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Old Dec 31, 2009, 12:02 AM
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United States, MI, Detroit
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you got some space in the tail how about helium balloons
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Old Dec 31, 2009, 12:55 AM
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Waterloo, Belgium
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Originally Posted by dag214 View Post
That is some great info, thank!

I am designing a APU cart that will have 4 parallel deep cycle marine 12 volt batteries. I will have 3 Bantam BC8DX Charger, I know there are other, I just love these chargers.

The A123 will not take much time to top off at the field, my calcs show I can get 15 flights before they are 50% down on my A123.

It looks like I can turn the plane around in about 90 minutes. Plenty of time to get my knees to stop shaking. I bet I will never fly it more then 2-3 times in a single day.

Thanks, DAG
I use regularly 12s2p a123 packs. I charge them at the field with a MasTech HY5020E at 20A 43.2V in 15min, strictly following a123 specifications. Brushless are in the 50cc category (3500W).
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Old Dec 31, 2009, 06:07 AM
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DAG, I have been following this thread for a while and now finally come forward to express my amazement and appreciation for your dedication and craftsmanship. As a former pipe organ restorer, I can appreciate the combination of fine woodworking and electronics skill you abundantly possess.

So here's my "stupid" question, and I hope it's not too derailing: Regarding Carbon Fiber, I see it used many times in strips as a lightweight reinforcement; so, why not build a plane using mostly, if not all, carbon fiber?

Anyway, congratulations on getting this project near completion. I know you are going to really enjoy flying it!

Scott
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Old Dec 31, 2009, 07:04 AM
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United States, CA, El Cerrito
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Originally Posted by thpppttt View Post
Regarding Carbon Fiber, I see it used many times in strips as a lightweight reinforcement; so, why not build a plane using mostly, if not all, carbon fiber?
Scott
My guess is that it's very expensive.

Jerry
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Old Dec 31, 2009, 12:33 PM
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Well don't forget that wood has a lot of excellent qualities for this application too. It's very easy to work with. Easy to cut and shape and glue. Balsa is very lightweight and strong pound for pound and dollar for dollar, and the same holds true for aircraft ply. Building a mold of the entire fuselage, for instance, is very expensive and labor intensive prospect. It's a great way to go if you're going to make many copies. Building the plug for the mold is a LOT like building the entire airframe from scratch. And a fuselage of this size would still require a lot of internal structure anyway. The all wood structure might easily be lighter. It's definitely cheaper and faster to build. DAG has identified where composite materials make the most sense to accomplish his design goals, and he added the carbon fiber tow where needed. Rather than replacing the wood, the composite of wood and carbon fiber enhances the engineering properties of the wood in very beneficial ways with very little weight penalty. Wood is good!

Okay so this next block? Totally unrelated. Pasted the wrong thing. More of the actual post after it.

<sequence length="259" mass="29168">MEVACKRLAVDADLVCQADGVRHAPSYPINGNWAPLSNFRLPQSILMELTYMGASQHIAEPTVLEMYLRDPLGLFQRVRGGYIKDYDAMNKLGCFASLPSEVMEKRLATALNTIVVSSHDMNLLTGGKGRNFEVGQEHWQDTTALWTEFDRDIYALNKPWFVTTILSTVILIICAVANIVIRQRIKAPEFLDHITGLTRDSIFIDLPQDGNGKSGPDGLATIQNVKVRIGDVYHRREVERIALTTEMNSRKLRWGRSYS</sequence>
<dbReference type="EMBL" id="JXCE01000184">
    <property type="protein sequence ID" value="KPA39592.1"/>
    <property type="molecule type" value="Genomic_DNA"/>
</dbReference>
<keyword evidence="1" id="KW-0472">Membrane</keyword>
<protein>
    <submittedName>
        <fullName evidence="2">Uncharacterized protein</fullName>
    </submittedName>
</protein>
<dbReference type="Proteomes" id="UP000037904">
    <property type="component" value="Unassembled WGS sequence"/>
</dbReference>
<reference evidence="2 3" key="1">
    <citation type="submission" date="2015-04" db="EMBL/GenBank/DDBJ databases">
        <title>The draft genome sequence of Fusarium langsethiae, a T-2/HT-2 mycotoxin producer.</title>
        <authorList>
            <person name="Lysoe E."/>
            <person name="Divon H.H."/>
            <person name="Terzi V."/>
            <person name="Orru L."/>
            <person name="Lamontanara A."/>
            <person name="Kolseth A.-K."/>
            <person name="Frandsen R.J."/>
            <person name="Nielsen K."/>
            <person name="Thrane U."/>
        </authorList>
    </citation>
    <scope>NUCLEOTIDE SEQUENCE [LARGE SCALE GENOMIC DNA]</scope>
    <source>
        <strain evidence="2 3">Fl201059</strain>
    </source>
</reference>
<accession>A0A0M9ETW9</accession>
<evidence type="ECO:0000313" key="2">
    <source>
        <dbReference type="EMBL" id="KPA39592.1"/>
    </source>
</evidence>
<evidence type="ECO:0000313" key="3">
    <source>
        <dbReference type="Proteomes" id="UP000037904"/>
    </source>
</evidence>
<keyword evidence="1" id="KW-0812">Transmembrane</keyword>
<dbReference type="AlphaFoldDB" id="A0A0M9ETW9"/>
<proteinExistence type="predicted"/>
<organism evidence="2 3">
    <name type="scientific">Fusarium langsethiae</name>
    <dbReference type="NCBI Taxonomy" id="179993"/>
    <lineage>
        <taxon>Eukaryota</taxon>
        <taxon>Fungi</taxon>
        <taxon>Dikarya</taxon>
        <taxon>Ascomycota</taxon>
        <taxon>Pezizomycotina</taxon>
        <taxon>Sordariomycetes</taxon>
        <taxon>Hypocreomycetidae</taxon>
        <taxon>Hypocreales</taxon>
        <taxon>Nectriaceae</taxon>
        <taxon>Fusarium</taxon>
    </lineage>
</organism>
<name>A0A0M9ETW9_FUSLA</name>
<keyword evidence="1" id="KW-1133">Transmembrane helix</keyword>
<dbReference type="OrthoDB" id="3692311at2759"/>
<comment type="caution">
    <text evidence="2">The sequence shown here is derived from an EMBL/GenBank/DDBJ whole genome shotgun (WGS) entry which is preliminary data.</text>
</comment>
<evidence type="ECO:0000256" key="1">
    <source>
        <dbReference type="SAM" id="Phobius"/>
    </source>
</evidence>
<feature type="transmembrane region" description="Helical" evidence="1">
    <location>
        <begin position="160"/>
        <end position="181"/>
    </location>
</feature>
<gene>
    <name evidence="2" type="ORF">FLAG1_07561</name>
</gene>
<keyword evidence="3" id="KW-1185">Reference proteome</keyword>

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Old Dec 31, 2009, 12:55 PM
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Originally Posted by ska2000 View Post
Rather than replacing the wood, the composite of wood and carbon fiber enhances the engineering properties of the wood in very beneficial ways with very little weight penalty. Wood is good!
Wood schmood, if it was affordable of course he'd rather have a full carbon structure, where applicable and in conjunction with other materials if needed. The US Military has a mini remote controlled flying plane, saw it at SEFF last year, about 28" wingspan, folds in half and shoves in a little tube, very slick. It's made out of 100% CF and is $3,500 just for the airframe :-o

Jack
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Old Dec 31, 2009, 01:08 PM
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One of the probelms with carbon fiber is if used for the full structure it is a completely diffrent build...Just like a making a fiberglass plane! it requires making molds and plugs most of the time..all can be done just not the same type of build...the others problems are cost and the fact it is a waist of money unless you have prepreg carbon and an auto clave to Cook it..most of the gain is lost by useing normal fiber glass constructin methods..the excess resin kills a lot of the strenght gains from carbon...it really only helps when used in tension only in this type of contruction..
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Old Dec 31, 2009, 01:12 PM
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Well the question was why not 100% CF, I am sure the number one reason is price, not skill as I'm sure it could be learned. I was just agreeing with the original answer, not saying the rest isn't valid...

Jack
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Old Dec 31, 2009, 02:12 PM
Hey Guys, Watch This.......
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USA, TX, El Paso
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Originally Posted by jfetter View Post
Well the question was why not 100% CF, I am sure the number one reason is price, not skill as I'm sure it could be learned. I was just agreeing with the original answer, not saying the rest isn't valid...